This is so clear in our Scriptures—that God always seems to choose those we’d least expect—Jacob and Joseph, Jonah and Ruth, Peter and Mary, even Jesus and David are unlikely candidates for God’s Spirit to stir within them. We all tend to judge on outward appearances.
Believe me, I’m aware of what my outward appearances are—young, green—and in my case the outward appearances are truly part of who I am—but thank God we have a Father in heaven that sees into our hearts--Sees our hearts not as fist-sized organs for pumping blood, but instead dwelling places large enough for God’s own Spirit!
I think this is why Jesus uses little seeds and little children and little farmers and little birds and flowers to point out the truth of God’s Kingdom. God is so immensely present in all things that sometimes it is the smallest things that give us an insight into who God is. We can wrap our feeble minds around the small things. The kingdom is indeed like a seed. Martin Luther said that the whole universe is infused with the totality of God—he said that even a grain of wheat, designed and brought into being by our creator, contains God’s presence. Meister Eckhart, a 14th century mystic and pastor, said, “Apprehend God in all things
for God is in all things.
Every single creature is full of God
and is a book about God.
Every creature is a word of God.
If I spent enough time with the tiniest creature -
even a caterpillar -
I would never have to prepare a sermon.
So full of God is every creature.
Mark tells us that Jesus gives us the Word as we are able to hear it. It has always been inspiring to me that God wants to be known and loved so much that we are given these stories that are so profound and yet so simple. A farmer casting out seed and then falling asleep—while the kingdom sprouts in his midst without him even knowing how. The kingdom is like that isn’t it?! How many times have you simply said something very offhandedly or perhaps even been unaware of how deeply you have touched someone else? My first year of ministry taught me this humbling parable in my own experience. Every week I struggled to find the right words to convey what I believe God wants me to convey, and then after I would deliver a sermon, I usually forgot about it and moved on to preparing for next week’s sermon—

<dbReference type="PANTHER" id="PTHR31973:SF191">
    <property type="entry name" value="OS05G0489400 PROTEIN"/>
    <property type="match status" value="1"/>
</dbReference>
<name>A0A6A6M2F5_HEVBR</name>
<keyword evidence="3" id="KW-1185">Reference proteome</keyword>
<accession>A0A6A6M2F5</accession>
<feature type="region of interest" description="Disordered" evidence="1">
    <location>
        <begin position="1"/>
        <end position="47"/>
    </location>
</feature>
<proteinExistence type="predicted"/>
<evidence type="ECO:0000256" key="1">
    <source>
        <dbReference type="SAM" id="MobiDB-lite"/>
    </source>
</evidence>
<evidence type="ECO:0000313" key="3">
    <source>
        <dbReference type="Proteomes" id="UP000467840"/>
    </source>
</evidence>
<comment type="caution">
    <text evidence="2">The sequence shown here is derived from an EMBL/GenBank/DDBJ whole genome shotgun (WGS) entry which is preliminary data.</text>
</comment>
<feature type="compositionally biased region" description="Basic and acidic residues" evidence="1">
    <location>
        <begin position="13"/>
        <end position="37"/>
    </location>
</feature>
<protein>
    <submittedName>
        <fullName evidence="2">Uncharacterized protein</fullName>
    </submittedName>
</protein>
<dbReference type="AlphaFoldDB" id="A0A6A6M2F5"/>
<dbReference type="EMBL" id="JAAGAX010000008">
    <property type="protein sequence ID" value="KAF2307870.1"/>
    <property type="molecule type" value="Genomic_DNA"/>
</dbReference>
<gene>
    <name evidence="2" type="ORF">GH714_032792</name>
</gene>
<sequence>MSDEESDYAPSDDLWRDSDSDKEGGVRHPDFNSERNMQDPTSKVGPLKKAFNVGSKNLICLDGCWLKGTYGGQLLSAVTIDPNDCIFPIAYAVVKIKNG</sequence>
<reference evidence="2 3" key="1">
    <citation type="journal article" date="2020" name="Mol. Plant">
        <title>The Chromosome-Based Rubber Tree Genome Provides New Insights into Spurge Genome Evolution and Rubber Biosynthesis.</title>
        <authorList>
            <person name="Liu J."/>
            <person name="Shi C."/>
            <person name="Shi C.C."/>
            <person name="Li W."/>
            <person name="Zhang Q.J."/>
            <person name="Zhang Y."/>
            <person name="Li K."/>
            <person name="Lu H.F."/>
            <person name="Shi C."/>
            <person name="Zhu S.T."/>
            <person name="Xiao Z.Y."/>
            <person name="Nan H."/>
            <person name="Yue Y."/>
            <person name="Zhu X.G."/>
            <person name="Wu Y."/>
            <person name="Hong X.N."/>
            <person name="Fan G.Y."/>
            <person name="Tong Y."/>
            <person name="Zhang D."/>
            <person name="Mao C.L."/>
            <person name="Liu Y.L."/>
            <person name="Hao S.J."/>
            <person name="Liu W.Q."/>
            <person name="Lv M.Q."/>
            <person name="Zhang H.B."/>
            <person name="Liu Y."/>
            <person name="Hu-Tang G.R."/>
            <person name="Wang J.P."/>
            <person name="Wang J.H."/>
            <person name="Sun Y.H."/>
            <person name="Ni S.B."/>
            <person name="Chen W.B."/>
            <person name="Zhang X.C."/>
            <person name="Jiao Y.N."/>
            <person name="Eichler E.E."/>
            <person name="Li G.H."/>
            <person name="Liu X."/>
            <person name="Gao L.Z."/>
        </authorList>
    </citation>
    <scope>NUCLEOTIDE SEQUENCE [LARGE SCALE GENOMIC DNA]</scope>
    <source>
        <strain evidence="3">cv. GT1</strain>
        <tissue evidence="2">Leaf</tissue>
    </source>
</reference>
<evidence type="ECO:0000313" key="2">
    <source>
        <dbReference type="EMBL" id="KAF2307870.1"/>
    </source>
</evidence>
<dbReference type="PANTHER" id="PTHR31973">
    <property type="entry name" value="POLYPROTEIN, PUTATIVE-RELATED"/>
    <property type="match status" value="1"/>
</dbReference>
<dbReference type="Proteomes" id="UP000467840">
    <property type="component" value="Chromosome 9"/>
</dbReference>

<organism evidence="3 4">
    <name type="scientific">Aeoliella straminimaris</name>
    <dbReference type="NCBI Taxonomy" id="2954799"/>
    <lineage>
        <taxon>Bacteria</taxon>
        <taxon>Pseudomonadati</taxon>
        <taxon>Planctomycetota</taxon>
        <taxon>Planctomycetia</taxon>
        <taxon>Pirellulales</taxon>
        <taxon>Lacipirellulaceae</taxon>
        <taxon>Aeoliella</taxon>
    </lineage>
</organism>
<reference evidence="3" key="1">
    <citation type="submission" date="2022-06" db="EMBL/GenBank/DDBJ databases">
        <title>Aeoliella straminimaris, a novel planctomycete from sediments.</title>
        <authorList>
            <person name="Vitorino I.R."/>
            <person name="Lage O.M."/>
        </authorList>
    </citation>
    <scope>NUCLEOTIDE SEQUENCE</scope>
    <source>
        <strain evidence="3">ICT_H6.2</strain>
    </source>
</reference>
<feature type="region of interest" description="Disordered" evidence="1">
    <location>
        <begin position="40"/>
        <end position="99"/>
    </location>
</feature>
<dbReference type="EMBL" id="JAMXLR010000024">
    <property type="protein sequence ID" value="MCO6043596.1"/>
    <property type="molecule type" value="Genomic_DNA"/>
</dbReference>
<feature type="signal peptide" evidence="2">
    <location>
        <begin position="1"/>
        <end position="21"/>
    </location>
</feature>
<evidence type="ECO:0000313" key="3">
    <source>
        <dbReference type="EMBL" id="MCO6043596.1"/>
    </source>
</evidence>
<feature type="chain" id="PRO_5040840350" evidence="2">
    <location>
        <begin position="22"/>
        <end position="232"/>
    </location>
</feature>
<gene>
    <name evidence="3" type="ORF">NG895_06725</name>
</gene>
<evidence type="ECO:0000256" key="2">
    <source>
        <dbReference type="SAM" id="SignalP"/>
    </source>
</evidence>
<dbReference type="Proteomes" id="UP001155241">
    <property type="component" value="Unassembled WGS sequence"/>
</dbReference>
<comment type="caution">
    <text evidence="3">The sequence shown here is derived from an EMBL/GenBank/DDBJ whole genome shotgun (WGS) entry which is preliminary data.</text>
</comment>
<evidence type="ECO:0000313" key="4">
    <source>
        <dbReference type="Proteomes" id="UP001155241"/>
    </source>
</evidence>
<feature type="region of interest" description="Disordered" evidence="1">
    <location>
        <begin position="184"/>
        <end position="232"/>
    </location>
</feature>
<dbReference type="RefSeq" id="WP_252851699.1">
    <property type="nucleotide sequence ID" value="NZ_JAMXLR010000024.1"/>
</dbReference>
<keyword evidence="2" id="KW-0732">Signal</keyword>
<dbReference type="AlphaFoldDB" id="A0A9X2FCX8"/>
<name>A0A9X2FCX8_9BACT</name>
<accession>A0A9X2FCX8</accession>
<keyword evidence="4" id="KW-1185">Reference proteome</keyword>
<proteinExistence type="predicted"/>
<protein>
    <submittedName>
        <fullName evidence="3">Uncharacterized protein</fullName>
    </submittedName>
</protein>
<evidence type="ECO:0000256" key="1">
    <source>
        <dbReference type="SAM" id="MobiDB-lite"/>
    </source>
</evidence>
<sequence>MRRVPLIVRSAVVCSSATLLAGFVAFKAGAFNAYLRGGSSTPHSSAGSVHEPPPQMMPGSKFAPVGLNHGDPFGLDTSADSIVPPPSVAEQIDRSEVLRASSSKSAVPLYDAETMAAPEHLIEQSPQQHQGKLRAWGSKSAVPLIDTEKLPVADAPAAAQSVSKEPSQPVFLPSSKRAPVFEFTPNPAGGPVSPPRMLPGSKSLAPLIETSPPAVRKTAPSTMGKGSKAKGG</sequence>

but later in the week a parishioner might come up to me and tell me how something in particular I had said had really made a difference in their outlook that week. It may have even been something I forgot about saying!
What a gift it is to see the grain ready for the harvest! What a mystery it is to know that a simple smile or gesture of good will can make such a difference to someone.
The inverse is true as well of course, the slightest wag of the tongue, the smallest little whisper of a broken confidence sometimes bears the largest consequences of all—even while we “sleep” and forget about what we have said or done, our carelessness can sometimes spiral out of control.
Saul knew of this carelessness. You might ask yourself why Saul had fallen out of God’s favor—why, as the scriptures tell us, “God regretted ever having made Saul king.” It was just the slightest slip up—God had commanded Saul to conquer and kill the Amelekites—from top to bottom—from the King himself to the scrawniest goat in his Kingdom, and yet Saul had given permission to his warriors to take the choicest livestock as spoils of war.